The extent evaluation core preferably corresponds to the respective extent lot.

The extent evaluation core can be identical to the type evaluation core. This simplifies the inventive evaluation method.

Preferably, the computer converts at least the degree of perfusion of the pixels of the evaluation image into color values using an assignment rule and provides the evaluation image in the form of a corresponding color-coded display to the user by means of the monitor. This makes the degree of perfusion particularly easy for the user to intuitively understand.

Both “background” and “vessel” types can also be color coded if required. These two types are however preferably shown as grey values.

If the computer outputs the assignment rule together with the (complete or partial) color-coded display to the user via the monitor, it is intellectually particularly easy for the user to assign the degree of perfusion. The assignment rule can, for example, be displayed in the evaluation image or next to the evaluation image, in its own window for instance.

The evaluation method according to the invention can still be further optimized. For example, one of the combination images can be allocated as a reference image and the computer can compare a reference area of the combination images with a corresponding reference area of the reference image. In this case, the computer can use the comparison to determine a transformation of pixel values that is valid for all pixels of the respective combination image, so that the mean value of the pixel values of the reference area of the transformed combination image and a mean value of the pixel values of the reference area of the reference image are in a predetermined functional relationship. In this case, the computer transforms the pixel values of the respective combination image corresponding to this transformation. By this means, differences in intensity in the combination images that result because of the non-reproducible operating parameters during the capture of the projection images can be at least partially compensated for.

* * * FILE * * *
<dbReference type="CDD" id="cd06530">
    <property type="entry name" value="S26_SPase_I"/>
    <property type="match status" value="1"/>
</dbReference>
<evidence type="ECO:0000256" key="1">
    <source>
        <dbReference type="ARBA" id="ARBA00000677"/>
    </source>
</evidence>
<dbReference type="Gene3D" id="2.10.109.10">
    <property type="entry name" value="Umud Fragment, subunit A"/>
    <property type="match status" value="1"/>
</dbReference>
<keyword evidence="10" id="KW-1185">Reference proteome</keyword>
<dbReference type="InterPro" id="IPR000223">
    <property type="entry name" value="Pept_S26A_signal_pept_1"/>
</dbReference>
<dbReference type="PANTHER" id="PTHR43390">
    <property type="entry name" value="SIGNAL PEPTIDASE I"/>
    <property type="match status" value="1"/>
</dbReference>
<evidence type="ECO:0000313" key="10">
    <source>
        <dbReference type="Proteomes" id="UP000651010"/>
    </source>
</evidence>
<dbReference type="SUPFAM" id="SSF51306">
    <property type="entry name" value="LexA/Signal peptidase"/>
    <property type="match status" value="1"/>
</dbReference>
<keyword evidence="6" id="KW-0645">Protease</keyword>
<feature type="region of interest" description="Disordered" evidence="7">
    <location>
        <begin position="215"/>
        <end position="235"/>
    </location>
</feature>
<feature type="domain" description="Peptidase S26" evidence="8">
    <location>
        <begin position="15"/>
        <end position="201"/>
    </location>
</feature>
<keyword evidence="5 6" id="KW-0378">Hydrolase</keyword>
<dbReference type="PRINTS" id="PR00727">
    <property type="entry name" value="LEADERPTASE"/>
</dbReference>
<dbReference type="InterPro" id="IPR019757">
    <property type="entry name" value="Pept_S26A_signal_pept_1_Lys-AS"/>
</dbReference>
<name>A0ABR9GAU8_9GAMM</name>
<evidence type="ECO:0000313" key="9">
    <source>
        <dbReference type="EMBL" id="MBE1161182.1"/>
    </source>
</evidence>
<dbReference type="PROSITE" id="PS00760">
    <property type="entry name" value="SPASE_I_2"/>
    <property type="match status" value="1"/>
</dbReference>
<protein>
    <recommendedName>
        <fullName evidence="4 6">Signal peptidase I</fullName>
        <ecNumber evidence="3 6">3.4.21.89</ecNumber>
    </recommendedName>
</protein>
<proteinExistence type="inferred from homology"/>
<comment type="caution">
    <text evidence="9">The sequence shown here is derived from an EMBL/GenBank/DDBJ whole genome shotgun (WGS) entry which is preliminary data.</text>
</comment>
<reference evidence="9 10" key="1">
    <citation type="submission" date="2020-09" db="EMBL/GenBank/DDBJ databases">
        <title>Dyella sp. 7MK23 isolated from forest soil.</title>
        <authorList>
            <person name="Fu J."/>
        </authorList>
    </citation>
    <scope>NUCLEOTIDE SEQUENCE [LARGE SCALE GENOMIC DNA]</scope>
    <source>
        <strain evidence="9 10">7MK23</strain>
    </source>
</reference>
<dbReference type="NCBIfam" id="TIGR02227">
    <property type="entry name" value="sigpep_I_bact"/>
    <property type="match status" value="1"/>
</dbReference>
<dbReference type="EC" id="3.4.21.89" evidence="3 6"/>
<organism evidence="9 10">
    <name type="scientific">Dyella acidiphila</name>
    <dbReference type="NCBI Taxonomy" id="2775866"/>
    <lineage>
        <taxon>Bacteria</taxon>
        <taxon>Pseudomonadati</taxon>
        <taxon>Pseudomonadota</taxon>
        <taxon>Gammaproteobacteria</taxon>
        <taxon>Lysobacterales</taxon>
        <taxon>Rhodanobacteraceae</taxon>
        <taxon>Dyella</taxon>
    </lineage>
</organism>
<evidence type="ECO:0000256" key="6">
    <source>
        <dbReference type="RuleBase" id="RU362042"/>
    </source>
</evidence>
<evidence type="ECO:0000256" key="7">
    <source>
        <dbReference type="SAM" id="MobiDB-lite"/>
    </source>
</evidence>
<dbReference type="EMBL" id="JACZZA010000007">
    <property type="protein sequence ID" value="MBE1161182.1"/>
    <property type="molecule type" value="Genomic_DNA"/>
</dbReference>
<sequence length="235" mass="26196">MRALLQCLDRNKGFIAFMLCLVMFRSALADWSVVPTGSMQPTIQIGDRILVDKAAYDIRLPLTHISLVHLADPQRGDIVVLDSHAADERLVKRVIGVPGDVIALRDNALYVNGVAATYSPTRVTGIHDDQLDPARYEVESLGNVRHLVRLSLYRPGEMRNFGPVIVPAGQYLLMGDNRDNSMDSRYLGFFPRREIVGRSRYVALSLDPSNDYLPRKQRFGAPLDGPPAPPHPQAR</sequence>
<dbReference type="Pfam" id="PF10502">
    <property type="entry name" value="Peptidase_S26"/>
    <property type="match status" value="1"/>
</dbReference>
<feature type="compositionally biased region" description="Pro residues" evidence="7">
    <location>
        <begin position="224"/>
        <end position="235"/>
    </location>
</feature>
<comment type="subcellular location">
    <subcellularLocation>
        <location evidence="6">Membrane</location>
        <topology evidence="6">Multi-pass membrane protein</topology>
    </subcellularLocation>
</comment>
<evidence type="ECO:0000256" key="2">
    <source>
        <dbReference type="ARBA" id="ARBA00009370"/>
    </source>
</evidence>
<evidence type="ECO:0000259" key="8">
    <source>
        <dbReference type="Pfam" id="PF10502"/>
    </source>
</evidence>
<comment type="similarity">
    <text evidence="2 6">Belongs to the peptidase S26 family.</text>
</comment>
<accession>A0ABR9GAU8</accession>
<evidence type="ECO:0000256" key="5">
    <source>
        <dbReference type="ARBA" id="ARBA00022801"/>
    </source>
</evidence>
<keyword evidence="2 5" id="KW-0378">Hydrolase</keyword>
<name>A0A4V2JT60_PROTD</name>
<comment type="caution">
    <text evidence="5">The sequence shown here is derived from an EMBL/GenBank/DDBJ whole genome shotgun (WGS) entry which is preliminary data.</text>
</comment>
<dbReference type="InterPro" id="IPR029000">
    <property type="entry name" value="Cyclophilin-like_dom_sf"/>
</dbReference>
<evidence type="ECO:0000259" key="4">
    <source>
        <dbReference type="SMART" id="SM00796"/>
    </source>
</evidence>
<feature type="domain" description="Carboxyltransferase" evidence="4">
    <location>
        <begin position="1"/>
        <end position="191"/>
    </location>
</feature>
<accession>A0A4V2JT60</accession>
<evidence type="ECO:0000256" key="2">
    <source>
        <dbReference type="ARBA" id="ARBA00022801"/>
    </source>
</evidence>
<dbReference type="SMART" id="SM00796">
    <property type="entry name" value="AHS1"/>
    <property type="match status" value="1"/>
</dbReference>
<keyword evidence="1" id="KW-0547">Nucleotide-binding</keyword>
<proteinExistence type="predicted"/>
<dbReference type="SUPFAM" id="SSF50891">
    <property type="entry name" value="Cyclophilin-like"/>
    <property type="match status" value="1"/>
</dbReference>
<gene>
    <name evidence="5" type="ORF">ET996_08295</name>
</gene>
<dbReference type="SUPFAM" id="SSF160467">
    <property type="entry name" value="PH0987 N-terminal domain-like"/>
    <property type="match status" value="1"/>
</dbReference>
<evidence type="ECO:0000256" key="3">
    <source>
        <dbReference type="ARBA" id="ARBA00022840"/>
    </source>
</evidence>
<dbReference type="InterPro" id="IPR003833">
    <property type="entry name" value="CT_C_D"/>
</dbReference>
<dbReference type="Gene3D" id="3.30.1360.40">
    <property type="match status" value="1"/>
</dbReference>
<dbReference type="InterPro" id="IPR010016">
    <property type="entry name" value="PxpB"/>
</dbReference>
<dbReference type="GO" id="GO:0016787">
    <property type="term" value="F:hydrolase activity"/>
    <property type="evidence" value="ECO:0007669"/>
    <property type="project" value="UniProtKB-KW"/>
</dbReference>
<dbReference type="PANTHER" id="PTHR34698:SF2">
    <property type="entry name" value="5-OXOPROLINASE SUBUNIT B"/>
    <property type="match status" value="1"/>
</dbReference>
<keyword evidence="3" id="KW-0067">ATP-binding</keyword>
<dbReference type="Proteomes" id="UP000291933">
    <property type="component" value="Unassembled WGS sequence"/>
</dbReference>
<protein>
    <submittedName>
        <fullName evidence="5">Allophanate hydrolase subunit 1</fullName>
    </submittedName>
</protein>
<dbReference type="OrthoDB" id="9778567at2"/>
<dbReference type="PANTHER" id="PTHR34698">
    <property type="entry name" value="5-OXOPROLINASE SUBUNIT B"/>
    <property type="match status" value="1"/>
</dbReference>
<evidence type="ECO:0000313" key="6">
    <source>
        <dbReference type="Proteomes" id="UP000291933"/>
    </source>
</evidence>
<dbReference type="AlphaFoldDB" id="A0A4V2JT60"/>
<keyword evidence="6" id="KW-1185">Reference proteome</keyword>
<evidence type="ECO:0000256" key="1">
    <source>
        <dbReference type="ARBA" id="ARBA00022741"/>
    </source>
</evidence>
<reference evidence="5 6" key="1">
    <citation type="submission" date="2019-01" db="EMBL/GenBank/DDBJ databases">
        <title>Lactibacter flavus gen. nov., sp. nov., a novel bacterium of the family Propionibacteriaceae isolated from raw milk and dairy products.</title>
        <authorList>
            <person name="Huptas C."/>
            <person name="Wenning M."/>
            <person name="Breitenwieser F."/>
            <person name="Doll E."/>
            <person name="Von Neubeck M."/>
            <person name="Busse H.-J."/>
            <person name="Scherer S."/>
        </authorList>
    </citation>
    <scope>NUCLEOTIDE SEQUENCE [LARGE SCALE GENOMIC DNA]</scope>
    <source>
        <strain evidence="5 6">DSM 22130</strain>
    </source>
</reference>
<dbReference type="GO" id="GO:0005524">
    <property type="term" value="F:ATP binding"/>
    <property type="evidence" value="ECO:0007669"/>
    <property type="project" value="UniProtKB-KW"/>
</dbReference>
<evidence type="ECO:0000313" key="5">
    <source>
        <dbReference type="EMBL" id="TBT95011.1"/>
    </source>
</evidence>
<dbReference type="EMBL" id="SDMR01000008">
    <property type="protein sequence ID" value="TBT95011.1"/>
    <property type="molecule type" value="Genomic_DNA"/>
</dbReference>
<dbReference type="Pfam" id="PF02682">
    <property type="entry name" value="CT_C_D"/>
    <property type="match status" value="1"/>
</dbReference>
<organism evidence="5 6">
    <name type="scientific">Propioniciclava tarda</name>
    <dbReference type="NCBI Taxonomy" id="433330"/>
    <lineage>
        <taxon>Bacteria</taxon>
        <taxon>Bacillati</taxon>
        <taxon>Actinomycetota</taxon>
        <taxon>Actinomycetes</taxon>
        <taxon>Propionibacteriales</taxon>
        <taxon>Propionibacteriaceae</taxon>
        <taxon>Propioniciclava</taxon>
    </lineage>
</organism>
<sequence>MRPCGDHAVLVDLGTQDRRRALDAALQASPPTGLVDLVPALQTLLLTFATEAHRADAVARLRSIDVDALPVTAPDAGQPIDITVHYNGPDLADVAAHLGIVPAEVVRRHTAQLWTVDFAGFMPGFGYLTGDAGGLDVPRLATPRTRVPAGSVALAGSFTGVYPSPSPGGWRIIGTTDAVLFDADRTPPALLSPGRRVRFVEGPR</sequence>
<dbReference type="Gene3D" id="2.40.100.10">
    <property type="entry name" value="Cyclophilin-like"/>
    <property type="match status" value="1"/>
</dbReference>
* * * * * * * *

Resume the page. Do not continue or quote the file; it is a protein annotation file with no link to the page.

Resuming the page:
Preferably, the computer displays the reference area in one of the projection images in one of the combination images or in the evaluation image. In this way the user can intuitively determine the image area that was used for the transformation. Based on his intellectual understanding of the displayed image, the user can assess whether the reference area is properly determined.

It is possible for the computer to automatically determine the reference area. For example it is possible for the computer to determine the reference area using the pixels of the evaluation image to which it has assigned the “background” type. When determining the reference area, the computer can alternatively or additionally take account of information regarding the recording geometry on which the projection images are based and the injection point of the contrast medium into the object under examination.